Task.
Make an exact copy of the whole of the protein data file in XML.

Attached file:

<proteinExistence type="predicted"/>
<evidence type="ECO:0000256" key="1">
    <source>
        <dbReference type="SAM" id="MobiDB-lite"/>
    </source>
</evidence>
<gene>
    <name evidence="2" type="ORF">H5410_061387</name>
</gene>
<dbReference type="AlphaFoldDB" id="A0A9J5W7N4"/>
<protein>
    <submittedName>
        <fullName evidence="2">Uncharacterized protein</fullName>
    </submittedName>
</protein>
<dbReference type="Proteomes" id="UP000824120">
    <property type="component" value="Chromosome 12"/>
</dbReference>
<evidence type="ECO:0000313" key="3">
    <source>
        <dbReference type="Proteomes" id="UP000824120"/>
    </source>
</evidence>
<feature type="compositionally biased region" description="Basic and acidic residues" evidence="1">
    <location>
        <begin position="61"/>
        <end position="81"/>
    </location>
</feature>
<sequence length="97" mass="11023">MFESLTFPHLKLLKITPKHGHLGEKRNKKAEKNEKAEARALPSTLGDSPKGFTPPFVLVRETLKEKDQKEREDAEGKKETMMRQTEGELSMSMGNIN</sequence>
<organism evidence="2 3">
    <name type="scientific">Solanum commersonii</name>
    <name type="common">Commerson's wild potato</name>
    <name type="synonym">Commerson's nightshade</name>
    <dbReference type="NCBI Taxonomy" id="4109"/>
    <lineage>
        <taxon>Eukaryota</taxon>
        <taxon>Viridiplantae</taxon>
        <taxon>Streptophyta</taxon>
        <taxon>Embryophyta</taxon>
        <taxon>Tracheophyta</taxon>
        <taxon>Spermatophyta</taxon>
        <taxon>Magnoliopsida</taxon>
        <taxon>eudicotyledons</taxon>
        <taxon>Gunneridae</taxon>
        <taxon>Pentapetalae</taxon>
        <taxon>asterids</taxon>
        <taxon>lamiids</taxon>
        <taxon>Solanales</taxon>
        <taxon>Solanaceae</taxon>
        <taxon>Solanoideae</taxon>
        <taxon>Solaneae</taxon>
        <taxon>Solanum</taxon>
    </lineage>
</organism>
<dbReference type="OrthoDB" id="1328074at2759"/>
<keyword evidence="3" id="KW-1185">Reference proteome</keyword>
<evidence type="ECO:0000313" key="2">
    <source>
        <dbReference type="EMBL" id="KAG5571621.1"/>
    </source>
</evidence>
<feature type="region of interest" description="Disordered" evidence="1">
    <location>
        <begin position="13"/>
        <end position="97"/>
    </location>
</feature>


<proteinExistence type="predicted"/>
<evidence type="ECO:0000256" key="1">
    <source>
        <dbReference type="SAM" id="MobiDB-lite"/>
    </source>
</evidence>
<gene>
    <name evidence="2" type="ORF">H5410_061387</name>
</gene>
<dbReference type="AlphaFoldDB" id="A0A9J5W7N4"/>
<protein>
    <submittedName>
        <fullName evidence="2">Uncharacterized protein</fullName>
    </submittedName>
</protein>
<dbReference type="Proteomes" id="UP000824120">
    <property type="component" value="Chromosome 12"/>
</dbReference>
<evidence type="ECO:0000313" key="3">
    <source>
        <dbReference type="Proteomes" id="UP000824120"/>
    </source>
</evidence>
<feature type="compositionally biased region" description="Basic and acidic residues" evidence="1">
    <location>
        <begin position="61"/>
        <end position="81"/>
    </location>
</feature>
<sequence length="97" mass="11023">MFESLTFPHLKLLKITPKHGHLGEKRNKKAEKNEKAEARALPSTLGDSPKGFTPPFVLVRETLKEKDQKEREDAEGKKETMMRQTEGELSMSMGNIN</sequence>
<organism evidence="2 3">
    <name type="scientific">Solanum commersonii</name>
    <name type="common">Commerson's wild potato</name>
    <name type="synonym">Commerson's nightshade</name>
    <dbReference type="NCBI Taxonomy" id="4109"/>
    <lineage>
        <taxon>Eukaryota</taxon>
        <taxon>Viridiplantae</taxon>
        <taxon>Streptophyta</taxon>
        <taxon>Embryophyta</taxon>
        <taxon>Tracheophyta</taxon>
        <taxon>Spermatophyta</taxon>
        <taxon>Magnoliopsida</taxon>
        <taxon>eudicotyledons</taxon>
        <taxon>Gunneridae</taxon>
        <taxon>Pentapetalae</taxon>
        <taxon>asterids</taxon>
        <taxon>lamiids</taxon>
        <taxon>Solanales</taxon>
        <taxon>Solanaceae</taxon>
        <taxon>Solanoideae</taxon>
        <taxon>Solaneae</taxon>
        <taxon>Solanum</taxon>
    </lineage>
</organism>
<dbReference type="OrthoDB" id="1328074at2759"/>
<keyword evidence="3" id="KW-1185">Reference proteome</keyword>
<evidence type="ECO:0000313" key="2">
    <source>
        <dbReference type="EMBL" id="KAG5571621.1"/>
    </source>
</evidence>
<feature type="region of interest" description="Disordered" evidence="1">
    <location>
        <begin position="13"/>
        <end position="97"/>
    </location>
</feature>